Five Steps to Better Revision

5 Steps to Better Revision

Prepare Like a Sports Team

The revision period is all about maximising your mark. Knowledge is vital, but you also have to be “exam-ready”. This means you need a study process.

Think of a football team or any other sport you like. They train each day of the week (this is your study sessions) then on the weekend they play a match where the result counts (this is your exam). What would a football team work on during the week? Everything! Anything that can possibly help them get the best result on the weekend.

They will be very aware of their own strengths and weaknesses and work on them. You need to do the same with exams; it’s not enough to just do past papers and read a revision guide. You need a very rounded approach to fulfil your potential.

Dimmer Switch Approach

As exams approach, students at some point decide that they had better start revising. They go from doing very little revision per week to lots. It’s like suddenly flicking a switch, and they are guessing how much time they think they need; it becomes very stressful.

The solution is to start preparing for the exam as soon as school starts in September. Simply do a few hours extra every week. Studying then becomes routine, and as the exam approaches, you can gradually increase the hours. A bit like a dimmer switch. You won’t ever need to go from zero to hero and feel that stress. You may even find you have too much time before the exam rather than too little, which is a very nice problem.


Having long term and short term goals is vital. Having goals provides motivation and direction; it also raises your level and expectations immediately. Aim high.

Long term should be the June exam. What grade do you need or want? Be specific. Write it down or tell someone. This is your motivation. Once you commit to it, you will work harder, and it drives you forwards.

Short term. Set goals every time you study. What do you want from that study session? Why are you even doing that past paper? Give yourself a reason. Set these goals then change them as the day goes on. For example, I want to learn this mechanism perfectly. If this takes 5 minutes, then you need a new goal after 5 minutes. If not, you keep going until you get it.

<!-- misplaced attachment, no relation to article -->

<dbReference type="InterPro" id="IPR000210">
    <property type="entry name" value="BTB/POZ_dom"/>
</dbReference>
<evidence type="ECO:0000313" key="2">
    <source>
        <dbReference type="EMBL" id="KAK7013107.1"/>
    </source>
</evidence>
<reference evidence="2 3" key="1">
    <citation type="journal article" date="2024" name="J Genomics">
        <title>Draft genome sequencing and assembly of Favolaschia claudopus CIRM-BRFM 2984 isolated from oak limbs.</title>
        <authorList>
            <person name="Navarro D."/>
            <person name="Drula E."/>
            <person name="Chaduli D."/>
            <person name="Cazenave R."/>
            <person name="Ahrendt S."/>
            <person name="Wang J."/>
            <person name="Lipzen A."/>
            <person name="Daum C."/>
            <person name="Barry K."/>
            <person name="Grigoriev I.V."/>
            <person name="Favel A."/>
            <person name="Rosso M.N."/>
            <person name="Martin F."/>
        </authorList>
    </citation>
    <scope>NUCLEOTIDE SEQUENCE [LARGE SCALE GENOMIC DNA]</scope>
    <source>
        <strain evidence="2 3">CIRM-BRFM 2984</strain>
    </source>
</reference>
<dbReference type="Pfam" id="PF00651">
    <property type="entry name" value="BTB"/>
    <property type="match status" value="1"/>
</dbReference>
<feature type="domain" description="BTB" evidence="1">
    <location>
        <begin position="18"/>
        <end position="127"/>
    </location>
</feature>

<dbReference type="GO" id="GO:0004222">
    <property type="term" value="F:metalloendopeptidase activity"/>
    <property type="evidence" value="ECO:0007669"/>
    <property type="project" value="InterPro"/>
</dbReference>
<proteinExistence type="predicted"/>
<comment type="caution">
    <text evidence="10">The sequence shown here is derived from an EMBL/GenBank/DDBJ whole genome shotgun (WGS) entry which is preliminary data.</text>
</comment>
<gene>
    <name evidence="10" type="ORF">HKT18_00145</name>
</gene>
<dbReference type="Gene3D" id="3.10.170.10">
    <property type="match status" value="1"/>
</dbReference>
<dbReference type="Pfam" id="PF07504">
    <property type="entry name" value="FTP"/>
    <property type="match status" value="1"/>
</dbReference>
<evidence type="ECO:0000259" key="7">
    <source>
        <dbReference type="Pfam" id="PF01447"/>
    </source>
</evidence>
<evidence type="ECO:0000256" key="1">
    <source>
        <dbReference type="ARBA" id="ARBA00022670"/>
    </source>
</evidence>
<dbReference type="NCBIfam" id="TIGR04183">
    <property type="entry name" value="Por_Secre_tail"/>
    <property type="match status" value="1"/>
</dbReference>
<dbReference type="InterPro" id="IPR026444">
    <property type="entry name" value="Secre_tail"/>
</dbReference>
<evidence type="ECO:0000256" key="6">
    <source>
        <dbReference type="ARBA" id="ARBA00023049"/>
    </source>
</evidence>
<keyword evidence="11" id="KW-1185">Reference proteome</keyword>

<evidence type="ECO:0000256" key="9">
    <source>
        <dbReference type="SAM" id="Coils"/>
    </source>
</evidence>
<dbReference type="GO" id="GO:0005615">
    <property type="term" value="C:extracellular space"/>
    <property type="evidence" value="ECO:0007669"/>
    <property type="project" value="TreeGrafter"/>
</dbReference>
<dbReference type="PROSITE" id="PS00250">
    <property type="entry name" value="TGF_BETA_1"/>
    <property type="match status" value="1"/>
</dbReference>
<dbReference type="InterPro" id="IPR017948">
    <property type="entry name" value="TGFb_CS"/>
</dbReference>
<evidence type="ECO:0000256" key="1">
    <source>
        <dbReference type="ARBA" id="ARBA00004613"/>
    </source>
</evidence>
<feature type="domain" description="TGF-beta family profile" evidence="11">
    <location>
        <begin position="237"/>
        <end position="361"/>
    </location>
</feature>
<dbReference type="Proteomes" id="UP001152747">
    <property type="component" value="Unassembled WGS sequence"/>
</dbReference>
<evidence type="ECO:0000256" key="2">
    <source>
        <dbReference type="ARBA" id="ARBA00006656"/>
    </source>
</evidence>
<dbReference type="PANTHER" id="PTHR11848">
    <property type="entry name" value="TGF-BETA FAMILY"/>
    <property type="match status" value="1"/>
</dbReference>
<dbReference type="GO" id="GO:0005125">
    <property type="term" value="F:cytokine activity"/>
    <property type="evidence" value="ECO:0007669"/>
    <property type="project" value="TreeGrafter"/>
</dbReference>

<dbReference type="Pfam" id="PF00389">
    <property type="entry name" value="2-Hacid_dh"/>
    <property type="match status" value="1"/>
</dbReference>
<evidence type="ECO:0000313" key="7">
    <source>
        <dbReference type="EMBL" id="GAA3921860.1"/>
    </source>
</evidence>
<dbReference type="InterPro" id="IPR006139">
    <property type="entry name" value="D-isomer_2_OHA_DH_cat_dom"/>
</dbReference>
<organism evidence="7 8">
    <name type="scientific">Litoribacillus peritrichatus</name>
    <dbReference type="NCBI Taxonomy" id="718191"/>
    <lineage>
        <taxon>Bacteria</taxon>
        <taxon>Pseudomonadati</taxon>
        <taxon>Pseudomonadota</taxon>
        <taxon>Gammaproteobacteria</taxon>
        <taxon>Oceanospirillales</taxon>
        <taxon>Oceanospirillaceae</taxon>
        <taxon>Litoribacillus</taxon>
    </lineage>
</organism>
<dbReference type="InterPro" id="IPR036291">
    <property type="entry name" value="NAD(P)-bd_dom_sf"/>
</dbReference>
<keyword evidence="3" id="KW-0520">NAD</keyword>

Study plans are the same. It’s fine to have one but be prepared to change it depending on how well you are doing. This means you need to be analysing and constantly reassessing, which makes you very efficient.

Study Methods

The two best methods I know are to break things down into manageable sections and to summarise.

Split the topic up into sections and then split the sections into sections. This makes it manageable. You can then work on one section rather than a whole topic. Small sections are easier to recall, and marking schemes are based on key points. So, if they put a huge emphasis on key points, you should be studying that way.

Summarising: if you have learned a new concept, you need to know how well you know it. Take a blank piece of paper and see if you can write a concise and clear paragraph on that concept. It’s difficult! Alternatively, pretend you are explaining it to someone, also difficult. This will help with your written answers. Concise and clear with no waffling or vague words.

The Past Paper “Basket”

A lot of students are obsessed with past papers. They read their revision guides, do a few past papers and think that they are ready for the exam. This might work for some people but not for most people. Past papers only provide a snapshot of a topic. You could do three papers and still not see something that you are supposed to know. So, don’t put all your eggs in the past paper basket.

When students use past papers, it’s very one dimensional. They just casually see what score they get over and over. They will improve initially but then the results plateau.

You need to shake it up a bit by adding variety. For example, you could time it, change where you do it, try it in less than the time of the exam, try thinking what else could they have asked instead? Try other syllabuses or the old specification, try only questions on a particular topic or only a particular type of question etc. Be creative.


To achieve the exam results you want means not just revising, but revising in the right way. Planning ahead, setting goals and splitting up your revision into small, bite-sized chunks are just some of the techniques top-performing students use.

If you’re studying A-level Chemistry and would like further advice and support on how to achieve top grades, then please get in touch to find out more details about our online chemistry tuition.